Power play: Regional ratepayer advocates concerned about looming NV Energy deal
October 23, 2010
LAKE TAHOE and#8212; California power customers from Markleeville to Portola and Lake Tahoe in between can expect to see a new name on their monthly bills starting in December.
NV Energy is selling its California electric distribution facilities and Kings Beach station to California Pacific Electric Company. NV Energy still uses the Sierra Pacific Power Company name for its California operations.
Some are concerned the sale will lead to higher energy rates in coming years for customers in Sierra Pacificand#8217;s service area, including customers on the California side of the Lake Tahoe Basin.
California Pacific Electric Company, known as CalPeco, is owned by two publicly-traded Canadian companies, Algonquin Power and Utilities Corporation and Emera Inc. The companies formed CalPeco solely to take over Sierra Pacificand#8217;s operations.
The sale is expected to cost $132 million or more. NV Energy representatives have said the sale will allow the company focus on its Nevada operations and consolidate operations under one regulatory agency.
In filings with the California Public Utilities Commission, representatives of both CalPeco and Sierra Pacific contend the sale will maintain or improve service because the same employees and facilities will be used by CalPeco, CalPecoand#8217;s senior management will be present in the service area, the use of renewable resources should be increased, electronic billing will be introduced and a customer service center in South Lake Tahoe will be reopened.
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The amount each customer will pay will also remain the same, at least for the time being, according to the filings. CalPeco has accepted Sierra Pacificand#8217;s general rate case cycle, meaning it will file its first general rate case in 2011, for rates effective in 2012.
The California Division of Ratepayer Advocates has opposed the sale, contending the smaller utility company will pose greater risks to power customers, who could see a significant rate increase in 2012.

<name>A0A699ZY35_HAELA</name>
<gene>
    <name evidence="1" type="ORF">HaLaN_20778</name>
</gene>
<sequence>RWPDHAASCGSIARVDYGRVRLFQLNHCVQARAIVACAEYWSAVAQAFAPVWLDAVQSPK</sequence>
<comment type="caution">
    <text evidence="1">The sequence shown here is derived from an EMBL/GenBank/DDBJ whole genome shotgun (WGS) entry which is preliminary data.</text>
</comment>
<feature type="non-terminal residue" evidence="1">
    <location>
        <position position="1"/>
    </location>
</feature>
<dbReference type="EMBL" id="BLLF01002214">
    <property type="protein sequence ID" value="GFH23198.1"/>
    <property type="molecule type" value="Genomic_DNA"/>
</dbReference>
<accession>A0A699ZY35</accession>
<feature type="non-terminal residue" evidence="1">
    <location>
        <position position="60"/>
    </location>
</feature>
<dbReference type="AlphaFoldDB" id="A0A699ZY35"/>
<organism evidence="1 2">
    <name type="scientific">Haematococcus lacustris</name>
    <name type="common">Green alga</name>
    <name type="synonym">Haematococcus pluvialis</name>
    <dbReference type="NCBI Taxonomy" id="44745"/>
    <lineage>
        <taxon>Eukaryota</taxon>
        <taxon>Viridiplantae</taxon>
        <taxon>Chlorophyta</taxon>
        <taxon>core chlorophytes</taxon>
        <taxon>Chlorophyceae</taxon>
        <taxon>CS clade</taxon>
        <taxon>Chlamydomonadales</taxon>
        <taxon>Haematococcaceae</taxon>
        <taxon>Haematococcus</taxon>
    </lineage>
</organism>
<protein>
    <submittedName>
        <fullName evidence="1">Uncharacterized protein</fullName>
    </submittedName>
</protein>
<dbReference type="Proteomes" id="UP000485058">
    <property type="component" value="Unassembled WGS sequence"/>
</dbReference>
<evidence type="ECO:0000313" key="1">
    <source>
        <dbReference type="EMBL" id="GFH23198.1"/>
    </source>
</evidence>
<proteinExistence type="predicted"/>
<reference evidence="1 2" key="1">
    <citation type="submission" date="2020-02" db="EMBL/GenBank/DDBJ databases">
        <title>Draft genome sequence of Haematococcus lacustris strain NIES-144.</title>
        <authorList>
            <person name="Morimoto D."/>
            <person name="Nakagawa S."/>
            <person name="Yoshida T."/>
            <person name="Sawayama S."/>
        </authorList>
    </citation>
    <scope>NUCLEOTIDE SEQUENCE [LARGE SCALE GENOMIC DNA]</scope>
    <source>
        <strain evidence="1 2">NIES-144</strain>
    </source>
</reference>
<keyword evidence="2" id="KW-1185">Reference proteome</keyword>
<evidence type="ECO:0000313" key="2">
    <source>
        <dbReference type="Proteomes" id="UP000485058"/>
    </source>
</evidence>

NV Energy serves about 1.2 million customers in Nevada, while Sierra Pacificand#8217;s coverage includes 46,000 customers in Nevada, Placer, Sierra, Plumas, Mono, Alpine and El Dorado counties; 80 percent of Sierra Pacificand#8217;s California customers are in the Lake Tahoe Basin.
In light of the potential risk, the DRA asked for several protections for ratepayers in filings to the public utility commission, including postponement of CalPecoand#8217;s next general rate case until 2014.
and#8220;There are too many risks associated with this transaction that would be detrimental to the affected California ratepayers,and#8221; wrote DRA Attorney Kimberly Lippi in an Oct. 4 filing. and#8220;At the very least, DRA urges the Commission to impose the provisions recommended by DRA as additional safeguards to the California ratepayers, and to require Sierra to take back the California utility in the event CalPeco is unable to fulfill the conditions set forth in the decision.and#8221;
The California Public Utilities Commission approved the sale Oct. 14, finding there was insufficient evidence to show CalPecoand#8217;s purchase would create cost increases significant enough to hurt ratepayers and the smaller size will not necessarily increase the cost of CalPeco incurring debt.
The commission said CalPeco will be under a microscope when it presents its next rate increase. CalPeco and Sierra Pacific are referred to as and#8220;Joint Applicantsand#8221; in filings with the utilities commission.
and#8220;Joint Applicants have established that the transfer will not harm ratepayers; in fact, certain service improvements are likely in the near term, at no cost to ratepayers,and#8221; according to the commissionand#8217;s final decision. and#8220;To the extent service improvements trigger higher costs that result in a request for an increase in rates in 2012 and beyond, CalPeco is on notice that we will carefully scrutinize its 2012 general rate case showing.and#8221;
The sale still requires approval from the Public Utilities Commission of Nevada. Approval is expected in December.